In 2003 Julia Fischer, with numerous performances in the USA in the previous six years, appeared with the New York Philharmonic Orchestra under the baton of Lorin Maazel playing Sibelius' Violin Concerto in New York's Lincoln Center, as well as Felix Mendelssohn's Violin concerto in Vail, Colorado. Her 2003 Carnegie Hall debut received standing ovations for her performance of Johannes Brahms' Double Concerto with Lorin Maazel and the Bayerischer Rundfunk Symphonieorchester. She has been on orchestral tours with Sir Neville Marriner and the Academy of St Martin-in-the-Fields, Herbert Blomstedt and the Gewandhausorchester Leipzig, the Royal Philharmonic Orchestra and the Dresdner Philharmonie. Her active repertoire spans from J.S. Bach to Penderecki, from Antonio Vivaldi to Dmitri Shostakovich, containing over 40 works with orchestra and about 60 works of chamber music.
Julia Fischer has always maintained her piano studies. On January 1, 2008, she had her public debut as a pianist, performing Edvard Grieg's Piano Concerto in A minor with the Junge Deutsche Philharmonie at the Alte Oper, Frankfurt. The concert was conducted by Matthias Pintscher, who stepped in for Sir Neville Marriner. On the same occasion she also performed the Violin Concerto No. 3 in B minor by Camille Saint-Saëns. Recent performances at the piano have seen her perform Dvorak’s Piano Quintet at Alte Oper Frankfurt and Munich’s Prinzregententheater.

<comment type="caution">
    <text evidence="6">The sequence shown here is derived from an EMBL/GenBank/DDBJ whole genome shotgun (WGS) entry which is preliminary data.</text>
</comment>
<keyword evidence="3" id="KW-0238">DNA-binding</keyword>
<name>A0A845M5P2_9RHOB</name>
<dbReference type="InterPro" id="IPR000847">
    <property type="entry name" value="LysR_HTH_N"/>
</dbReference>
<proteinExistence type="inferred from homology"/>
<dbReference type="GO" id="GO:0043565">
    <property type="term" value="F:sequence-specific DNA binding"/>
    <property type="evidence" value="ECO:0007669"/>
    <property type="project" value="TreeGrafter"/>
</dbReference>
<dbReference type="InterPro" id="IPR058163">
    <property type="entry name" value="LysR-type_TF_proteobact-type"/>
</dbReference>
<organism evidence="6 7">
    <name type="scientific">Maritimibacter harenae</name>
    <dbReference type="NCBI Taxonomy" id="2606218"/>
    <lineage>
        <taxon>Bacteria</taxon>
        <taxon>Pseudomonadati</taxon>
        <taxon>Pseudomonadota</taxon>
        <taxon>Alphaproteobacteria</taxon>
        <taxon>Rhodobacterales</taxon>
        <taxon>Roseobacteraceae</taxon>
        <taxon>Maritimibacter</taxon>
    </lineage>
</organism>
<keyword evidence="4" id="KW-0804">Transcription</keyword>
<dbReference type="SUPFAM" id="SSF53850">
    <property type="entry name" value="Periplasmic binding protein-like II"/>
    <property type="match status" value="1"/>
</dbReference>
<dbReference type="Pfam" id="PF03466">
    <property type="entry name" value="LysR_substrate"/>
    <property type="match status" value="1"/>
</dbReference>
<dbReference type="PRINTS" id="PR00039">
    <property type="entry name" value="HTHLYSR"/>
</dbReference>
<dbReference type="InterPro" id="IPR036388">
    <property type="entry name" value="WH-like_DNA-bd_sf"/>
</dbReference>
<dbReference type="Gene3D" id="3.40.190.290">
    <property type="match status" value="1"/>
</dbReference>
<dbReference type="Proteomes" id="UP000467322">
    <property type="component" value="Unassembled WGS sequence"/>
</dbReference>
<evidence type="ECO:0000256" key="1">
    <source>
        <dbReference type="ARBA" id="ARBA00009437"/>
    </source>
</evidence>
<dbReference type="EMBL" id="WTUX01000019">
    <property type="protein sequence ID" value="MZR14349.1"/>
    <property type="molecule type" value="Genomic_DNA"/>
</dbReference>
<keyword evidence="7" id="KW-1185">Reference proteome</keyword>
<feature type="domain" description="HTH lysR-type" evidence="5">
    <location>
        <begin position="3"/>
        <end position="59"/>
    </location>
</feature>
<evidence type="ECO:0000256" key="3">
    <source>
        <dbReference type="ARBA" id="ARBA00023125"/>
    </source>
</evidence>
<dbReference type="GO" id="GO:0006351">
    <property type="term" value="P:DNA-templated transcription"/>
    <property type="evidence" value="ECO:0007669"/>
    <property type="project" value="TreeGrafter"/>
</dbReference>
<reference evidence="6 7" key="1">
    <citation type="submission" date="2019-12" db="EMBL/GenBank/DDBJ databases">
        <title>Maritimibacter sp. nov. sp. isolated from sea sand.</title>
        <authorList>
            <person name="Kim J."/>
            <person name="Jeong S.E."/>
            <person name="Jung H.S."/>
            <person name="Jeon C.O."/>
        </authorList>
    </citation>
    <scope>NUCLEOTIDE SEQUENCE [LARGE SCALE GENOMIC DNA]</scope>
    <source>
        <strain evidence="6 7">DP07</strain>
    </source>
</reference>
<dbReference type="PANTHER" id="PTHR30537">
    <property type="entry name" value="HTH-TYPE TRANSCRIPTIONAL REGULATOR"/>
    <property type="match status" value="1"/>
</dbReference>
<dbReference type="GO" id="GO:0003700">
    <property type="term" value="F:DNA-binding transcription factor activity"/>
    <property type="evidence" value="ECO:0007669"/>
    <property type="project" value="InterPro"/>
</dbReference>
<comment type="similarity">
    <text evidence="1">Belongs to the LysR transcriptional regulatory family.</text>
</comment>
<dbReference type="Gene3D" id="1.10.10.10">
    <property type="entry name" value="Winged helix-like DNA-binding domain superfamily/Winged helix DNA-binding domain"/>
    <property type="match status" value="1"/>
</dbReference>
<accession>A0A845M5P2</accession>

An avid chamber music performer, Julia Fischer founded the Julia Fischer Quartet in 2011 with longtime collaborators Alexander Sitkovetsky, Nils Mönkemeyer und Benjamin Nyffenegger. The quartet goes on tour in early 2018 with stops amongst others in Leipzig, London, Luxembourg, Munich and Zürich.
In the 2017-2018 season Julia Fischer is Artist-in-Residence with the Wiener Symphoniker. Apart from a chamber music program with principals from the orchestra, joint concerts with the orchestra and Chief Conductor Philippe Jordan at Vienna’s Konzerthaus and Musikverein feature performances of Felix Mendelssohn's and Robert Schumann's violin concerti respectively as well as J. Brahms' concerto under the baton of Lahav Shani in Fischer's hometown Munich. Further orchestral concerts in the season will reunite her with the Danish National Symphony Orchestra (Fabio Luisi), St. Petersburg Philharmonic Orchestra in Paris (J. Brahms' and Tchaikovsky violin concerti with Yuri Temirkanov), London Philharmonic Orchestra (Vladimir Jurowski), SWR Sinfonieorchester Stuttgart (Thomas Søndergård), Philharmonia Orchestra (Esa-Pekka Salonen), Orchestre National de France (Riccardo Muti), Dresdner Philharmonie (Michael Sanderling) and Tonhalle-Orchestra Zürich (Herbert Blomstedt). On tour with the Bayerisches Staatsorchester and its General Music Director Kirill Petrenko, Julia Fischer performs J. Brahms' Double Concerto with Daniel Müller-Schott in Munich, Elbphilharmonie Hamburg and New York’s Carnegie Hall in spring 2018. In recital with pianist Yulianna Avdeeva, she tours Germany, Spain, Switzerland, Poland and the Czech Republic.